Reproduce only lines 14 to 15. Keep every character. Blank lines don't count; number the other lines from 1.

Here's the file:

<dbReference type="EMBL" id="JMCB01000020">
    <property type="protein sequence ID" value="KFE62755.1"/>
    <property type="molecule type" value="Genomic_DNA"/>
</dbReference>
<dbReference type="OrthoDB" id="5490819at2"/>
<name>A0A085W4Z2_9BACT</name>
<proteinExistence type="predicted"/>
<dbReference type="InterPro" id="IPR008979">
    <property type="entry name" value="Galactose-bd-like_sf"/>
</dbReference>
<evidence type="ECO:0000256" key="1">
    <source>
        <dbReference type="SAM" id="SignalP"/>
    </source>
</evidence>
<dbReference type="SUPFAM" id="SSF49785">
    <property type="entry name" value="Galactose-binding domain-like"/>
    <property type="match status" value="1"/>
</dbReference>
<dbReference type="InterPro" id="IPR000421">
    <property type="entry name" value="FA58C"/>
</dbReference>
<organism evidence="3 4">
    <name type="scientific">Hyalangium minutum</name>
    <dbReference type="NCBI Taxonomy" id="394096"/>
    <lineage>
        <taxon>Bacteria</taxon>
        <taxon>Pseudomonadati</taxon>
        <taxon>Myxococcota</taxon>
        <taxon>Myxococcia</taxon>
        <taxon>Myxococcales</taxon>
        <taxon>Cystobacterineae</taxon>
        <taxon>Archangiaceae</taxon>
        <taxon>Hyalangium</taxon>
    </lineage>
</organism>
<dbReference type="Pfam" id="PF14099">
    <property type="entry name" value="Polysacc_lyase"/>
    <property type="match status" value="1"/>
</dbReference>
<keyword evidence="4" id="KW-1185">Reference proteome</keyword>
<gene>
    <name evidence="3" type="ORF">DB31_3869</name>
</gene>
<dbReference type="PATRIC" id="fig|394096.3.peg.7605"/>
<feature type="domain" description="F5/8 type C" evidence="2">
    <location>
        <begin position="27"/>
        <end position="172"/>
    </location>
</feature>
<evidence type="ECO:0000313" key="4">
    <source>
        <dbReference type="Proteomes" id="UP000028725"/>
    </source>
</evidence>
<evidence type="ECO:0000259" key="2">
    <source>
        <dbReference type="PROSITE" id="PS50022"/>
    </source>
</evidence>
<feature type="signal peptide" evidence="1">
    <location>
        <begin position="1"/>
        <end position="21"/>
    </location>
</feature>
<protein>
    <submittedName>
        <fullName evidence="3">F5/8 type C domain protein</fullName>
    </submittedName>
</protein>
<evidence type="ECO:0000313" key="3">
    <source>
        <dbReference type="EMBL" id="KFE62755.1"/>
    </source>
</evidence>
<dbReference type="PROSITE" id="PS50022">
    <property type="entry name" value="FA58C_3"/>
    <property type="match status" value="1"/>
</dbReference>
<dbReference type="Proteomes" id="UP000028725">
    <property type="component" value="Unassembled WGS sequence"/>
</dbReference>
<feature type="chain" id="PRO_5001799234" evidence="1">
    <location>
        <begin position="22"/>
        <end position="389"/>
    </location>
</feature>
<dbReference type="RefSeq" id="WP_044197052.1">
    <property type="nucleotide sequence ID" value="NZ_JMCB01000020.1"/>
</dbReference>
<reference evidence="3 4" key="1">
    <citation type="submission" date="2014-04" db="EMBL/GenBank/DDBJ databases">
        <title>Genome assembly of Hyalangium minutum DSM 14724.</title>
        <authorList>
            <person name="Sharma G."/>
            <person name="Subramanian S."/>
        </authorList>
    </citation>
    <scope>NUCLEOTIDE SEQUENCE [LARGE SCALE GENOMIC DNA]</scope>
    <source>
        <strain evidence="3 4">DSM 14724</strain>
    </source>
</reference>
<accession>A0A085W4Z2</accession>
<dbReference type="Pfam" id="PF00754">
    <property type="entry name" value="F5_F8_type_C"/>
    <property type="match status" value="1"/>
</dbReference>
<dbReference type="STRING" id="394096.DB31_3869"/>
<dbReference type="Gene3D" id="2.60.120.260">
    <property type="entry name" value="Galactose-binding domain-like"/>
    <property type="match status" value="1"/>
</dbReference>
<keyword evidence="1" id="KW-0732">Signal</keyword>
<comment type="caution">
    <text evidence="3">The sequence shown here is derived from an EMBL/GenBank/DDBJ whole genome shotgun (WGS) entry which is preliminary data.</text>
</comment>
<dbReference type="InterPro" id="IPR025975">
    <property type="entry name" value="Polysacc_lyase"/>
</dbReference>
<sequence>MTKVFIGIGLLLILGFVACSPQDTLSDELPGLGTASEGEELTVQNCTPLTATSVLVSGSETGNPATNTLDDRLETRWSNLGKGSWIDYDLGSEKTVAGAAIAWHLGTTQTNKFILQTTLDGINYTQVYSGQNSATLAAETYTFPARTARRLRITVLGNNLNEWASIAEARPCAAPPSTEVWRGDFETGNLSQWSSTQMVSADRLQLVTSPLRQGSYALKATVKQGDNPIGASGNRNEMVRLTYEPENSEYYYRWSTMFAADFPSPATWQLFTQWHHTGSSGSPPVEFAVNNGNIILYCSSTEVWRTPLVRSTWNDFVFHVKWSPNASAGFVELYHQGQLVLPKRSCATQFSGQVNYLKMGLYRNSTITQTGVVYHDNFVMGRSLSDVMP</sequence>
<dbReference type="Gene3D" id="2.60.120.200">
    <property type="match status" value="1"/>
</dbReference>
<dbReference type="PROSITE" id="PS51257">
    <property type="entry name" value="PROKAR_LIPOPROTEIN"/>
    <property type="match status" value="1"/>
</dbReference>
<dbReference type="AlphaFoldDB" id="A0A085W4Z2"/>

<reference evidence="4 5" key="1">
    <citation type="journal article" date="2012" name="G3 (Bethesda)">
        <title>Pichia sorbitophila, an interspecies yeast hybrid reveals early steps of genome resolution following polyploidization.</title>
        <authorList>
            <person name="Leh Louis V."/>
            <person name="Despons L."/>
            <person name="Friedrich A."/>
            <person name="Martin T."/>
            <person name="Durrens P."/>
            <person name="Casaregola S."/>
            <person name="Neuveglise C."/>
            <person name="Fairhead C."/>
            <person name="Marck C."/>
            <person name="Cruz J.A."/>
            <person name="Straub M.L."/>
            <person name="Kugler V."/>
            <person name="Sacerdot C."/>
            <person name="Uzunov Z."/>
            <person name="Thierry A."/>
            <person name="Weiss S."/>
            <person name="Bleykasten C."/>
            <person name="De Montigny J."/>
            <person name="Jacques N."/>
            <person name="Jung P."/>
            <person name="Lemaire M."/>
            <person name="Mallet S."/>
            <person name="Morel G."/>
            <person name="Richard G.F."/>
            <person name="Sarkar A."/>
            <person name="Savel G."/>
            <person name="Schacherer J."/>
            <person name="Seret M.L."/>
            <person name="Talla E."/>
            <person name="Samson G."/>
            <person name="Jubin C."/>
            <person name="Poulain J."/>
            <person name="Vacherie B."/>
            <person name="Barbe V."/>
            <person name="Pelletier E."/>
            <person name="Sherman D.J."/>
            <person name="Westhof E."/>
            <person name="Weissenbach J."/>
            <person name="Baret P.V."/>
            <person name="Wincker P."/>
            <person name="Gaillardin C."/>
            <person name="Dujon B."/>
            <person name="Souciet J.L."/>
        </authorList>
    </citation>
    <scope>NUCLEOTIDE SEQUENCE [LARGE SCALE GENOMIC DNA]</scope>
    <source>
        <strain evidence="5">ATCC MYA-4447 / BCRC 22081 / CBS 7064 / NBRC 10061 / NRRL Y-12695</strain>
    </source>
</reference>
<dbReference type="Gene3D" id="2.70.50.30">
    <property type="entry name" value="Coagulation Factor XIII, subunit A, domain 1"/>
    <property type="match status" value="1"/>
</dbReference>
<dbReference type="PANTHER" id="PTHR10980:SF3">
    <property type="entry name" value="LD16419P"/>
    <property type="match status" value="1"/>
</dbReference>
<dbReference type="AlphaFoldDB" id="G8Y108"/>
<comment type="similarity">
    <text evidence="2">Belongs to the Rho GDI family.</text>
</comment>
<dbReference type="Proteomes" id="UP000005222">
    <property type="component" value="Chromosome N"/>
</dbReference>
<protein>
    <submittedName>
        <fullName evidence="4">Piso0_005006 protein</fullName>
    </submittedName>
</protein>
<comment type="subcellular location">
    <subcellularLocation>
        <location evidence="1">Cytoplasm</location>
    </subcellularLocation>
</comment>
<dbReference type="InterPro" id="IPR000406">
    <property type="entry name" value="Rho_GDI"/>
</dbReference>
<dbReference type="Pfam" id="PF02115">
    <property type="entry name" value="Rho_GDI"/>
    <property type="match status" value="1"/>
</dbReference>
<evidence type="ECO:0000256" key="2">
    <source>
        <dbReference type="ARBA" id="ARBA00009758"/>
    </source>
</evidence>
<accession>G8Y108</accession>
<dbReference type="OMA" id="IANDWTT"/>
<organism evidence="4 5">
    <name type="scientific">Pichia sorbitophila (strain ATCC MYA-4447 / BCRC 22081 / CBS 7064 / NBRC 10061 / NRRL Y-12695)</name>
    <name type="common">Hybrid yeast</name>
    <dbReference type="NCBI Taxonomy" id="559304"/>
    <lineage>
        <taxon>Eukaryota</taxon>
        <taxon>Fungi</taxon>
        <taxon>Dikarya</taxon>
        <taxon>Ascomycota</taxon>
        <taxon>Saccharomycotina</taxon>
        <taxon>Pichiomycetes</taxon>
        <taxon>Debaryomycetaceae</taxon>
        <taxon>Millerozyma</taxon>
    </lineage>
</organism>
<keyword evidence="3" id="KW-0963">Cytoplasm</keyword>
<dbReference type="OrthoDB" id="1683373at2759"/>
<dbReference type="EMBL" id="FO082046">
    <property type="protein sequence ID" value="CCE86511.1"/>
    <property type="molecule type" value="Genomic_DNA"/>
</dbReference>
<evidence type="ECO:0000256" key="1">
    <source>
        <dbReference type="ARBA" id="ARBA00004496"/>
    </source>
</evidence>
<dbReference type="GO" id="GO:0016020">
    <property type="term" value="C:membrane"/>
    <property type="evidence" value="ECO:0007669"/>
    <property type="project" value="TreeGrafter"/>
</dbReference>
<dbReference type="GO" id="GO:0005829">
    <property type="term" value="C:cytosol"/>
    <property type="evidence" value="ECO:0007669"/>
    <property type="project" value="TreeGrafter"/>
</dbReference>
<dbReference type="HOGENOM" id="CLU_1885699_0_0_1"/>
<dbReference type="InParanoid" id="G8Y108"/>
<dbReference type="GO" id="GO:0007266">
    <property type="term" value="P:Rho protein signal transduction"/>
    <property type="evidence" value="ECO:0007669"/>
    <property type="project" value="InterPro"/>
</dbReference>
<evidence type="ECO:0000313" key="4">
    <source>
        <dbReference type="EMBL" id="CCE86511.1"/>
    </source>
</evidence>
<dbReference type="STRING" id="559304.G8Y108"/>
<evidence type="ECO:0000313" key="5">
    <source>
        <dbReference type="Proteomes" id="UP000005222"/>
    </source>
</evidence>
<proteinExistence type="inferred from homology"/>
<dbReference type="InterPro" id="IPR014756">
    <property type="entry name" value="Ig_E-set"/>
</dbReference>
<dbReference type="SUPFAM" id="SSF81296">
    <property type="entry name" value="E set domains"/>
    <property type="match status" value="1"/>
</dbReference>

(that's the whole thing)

    </source>
</evidence>